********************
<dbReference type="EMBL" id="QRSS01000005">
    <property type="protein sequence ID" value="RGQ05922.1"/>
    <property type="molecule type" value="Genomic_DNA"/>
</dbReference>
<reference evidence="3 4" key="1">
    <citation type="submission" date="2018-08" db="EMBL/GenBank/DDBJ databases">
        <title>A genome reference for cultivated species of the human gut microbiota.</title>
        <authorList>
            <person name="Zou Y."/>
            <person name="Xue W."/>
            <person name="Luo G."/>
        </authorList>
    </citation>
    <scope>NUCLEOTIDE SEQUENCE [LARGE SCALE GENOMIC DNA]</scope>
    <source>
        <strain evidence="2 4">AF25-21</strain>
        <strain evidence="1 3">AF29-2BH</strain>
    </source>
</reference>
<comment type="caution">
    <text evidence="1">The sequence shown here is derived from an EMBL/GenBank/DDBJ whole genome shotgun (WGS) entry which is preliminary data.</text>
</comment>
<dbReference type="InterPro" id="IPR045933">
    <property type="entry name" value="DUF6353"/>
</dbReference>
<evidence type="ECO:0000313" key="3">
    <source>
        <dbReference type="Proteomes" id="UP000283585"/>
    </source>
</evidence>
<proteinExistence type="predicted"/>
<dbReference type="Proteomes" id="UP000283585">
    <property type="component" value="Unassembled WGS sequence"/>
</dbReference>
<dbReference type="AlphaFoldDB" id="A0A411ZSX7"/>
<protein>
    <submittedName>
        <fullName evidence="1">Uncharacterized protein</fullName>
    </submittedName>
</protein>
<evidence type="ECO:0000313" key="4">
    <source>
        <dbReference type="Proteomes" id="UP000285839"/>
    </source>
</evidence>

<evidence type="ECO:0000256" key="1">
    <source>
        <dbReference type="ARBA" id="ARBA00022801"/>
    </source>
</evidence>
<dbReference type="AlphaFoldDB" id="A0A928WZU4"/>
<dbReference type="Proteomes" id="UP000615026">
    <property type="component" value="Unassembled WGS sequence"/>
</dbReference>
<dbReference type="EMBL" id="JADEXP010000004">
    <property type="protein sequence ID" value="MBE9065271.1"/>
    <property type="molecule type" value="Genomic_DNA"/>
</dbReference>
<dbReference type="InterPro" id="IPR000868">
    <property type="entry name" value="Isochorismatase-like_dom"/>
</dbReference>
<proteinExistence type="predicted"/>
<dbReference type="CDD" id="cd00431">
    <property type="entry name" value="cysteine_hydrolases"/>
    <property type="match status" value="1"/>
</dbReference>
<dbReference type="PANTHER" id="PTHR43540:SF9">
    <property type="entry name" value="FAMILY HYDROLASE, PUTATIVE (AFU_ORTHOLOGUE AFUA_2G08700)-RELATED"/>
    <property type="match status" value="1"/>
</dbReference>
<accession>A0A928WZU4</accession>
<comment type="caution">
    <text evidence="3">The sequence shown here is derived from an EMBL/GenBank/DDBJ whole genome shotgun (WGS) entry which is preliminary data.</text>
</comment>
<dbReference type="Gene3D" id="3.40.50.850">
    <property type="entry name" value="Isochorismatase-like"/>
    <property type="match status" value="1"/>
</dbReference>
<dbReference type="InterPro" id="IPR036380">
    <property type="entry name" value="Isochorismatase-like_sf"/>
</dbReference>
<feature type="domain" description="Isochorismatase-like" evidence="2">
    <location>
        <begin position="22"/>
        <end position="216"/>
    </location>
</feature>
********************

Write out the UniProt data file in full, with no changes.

<dbReference type="EMBL" id="QRSS01000005">
    <property type="protein sequence ID" value="RGQ05922.1"/>
    <property type="molecule type" value="Genomic_DNA"/>
</dbReference>
<reference evidence="3 4" key="1">
    <citation type="submission" date="2018-08" db="EMBL/GenBank/DDBJ databases">
        <title>A genome reference for cultivated species of the human gut microbiota.</title>
        <authorList>
            <person name="Zou Y."/>
            <person name="Xue W."/>
            <person name="Luo G."/>
        </authorList>
    </citation>
    <scope>NUCLEOTIDE SEQUENCE [LARGE SCALE GENOMIC DNA]</scope>
    <source>
        <strain evidence="2 4">AF25-21</strain>
        <strain evidence="1 3">AF29-2BH</strain>
    </source>
</reference>
<comment type="caution">
    <text evidence="1">The sequence shown here is derived from an EMBL/GenBank/DDBJ whole genome shotgun (WGS) entry which is preliminary data.</text>
</comment>
<dbReference type="InterPro" id="IPR045933">
    <property type="entry name" value="DUF6353"/>
</dbReference>
<evidence type="ECO:0000313" key="3">
    <source>
        <dbReference type="Proteomes" id="UP000283585"/>
    </source>
</evidence>
<proteinExistence type="predicted"/>
<dbReference type="Proteomes" id="UP000283585">
    <property type="component" value="Unassembled WGS sequence"/>
</dbReference>
<dbReference type="AlphaFoldDB" id="A0A411ZSX7"/>
<protein>
    <submittedName>
        <fullName evidence="1">Uncharacterized protein</fullName>
    </submittedName>
</protein>
<evidence type="ECO:0000313" key="4">
    <source>
        <dbReference type="Proteomes" id="UP000285839"/>
    </source>
</evidence>

<evidence type="ECO:0000256" key="1">
    <source>
        <dbReference type="ARBA" id="ARBA00022801"/>
    </source>
</evidence>
<dbReference type="AlphaFoldDB" id="A0A928WZU4"/>
<dbReference type="Proteomes" id="UP000615026">
    <property type="component" value="Unassembled WGS sequence"/>
</dbReference>
<dbReference type="EMBL" id="JADEXP010000004">
    <property type="protein sequence ID" value="MBE9065271.1"/>
    <property type="molecule type" value="Genomic_DNA"/>
</dbReference>
<dbReference type="InterPro" id="IPR000868">
    <property type="entry name" value="Isochorismatase-like_dom"/>
</dbReference>
<proteinExistence type="predicted"/>
<dbReference type="CDD" id="cd00431">
    <property type="entry name" value="cysteine_hydrolases"/>
    <property type="match status" value="1"/>
</dbReference>
<dbReference type="PANTHER" id="PTHR43540:SF9">
    <property type="entry name" value="FAMILY HYDROLASE, PUTATIVE (AFU_ORTHOLOGUE AFUA_2G08700)-RELATED"/>
    <property type="match status" value="1"/>
</dbReference>
<accession>A0A928WZU4</accession>
<comment type="caution">
    <text evidence="3">The sequence shown here is derived from an EMBL/GenBank/DDBJ whole genome shotgun (WGS) entry which is preliminary data.</text>
</comment>
<dbReference type="Gene3D" id="3.40.50.850">
    <property type="entry name" value="Isochorismatase-like"/>
    <property type="match status" value="1"/>
</dbReference>
<dbReference type="InterPro" id="IPR036380">
    <property type="entry name" value="Isochorismatase-like_sf"/>
</dbReference>
<feature type="domain" description="Isochorismatase-like" evidence="2">
    <location>
        <begin position="22"/>
        <end position="216"/>
    </location>
</feature>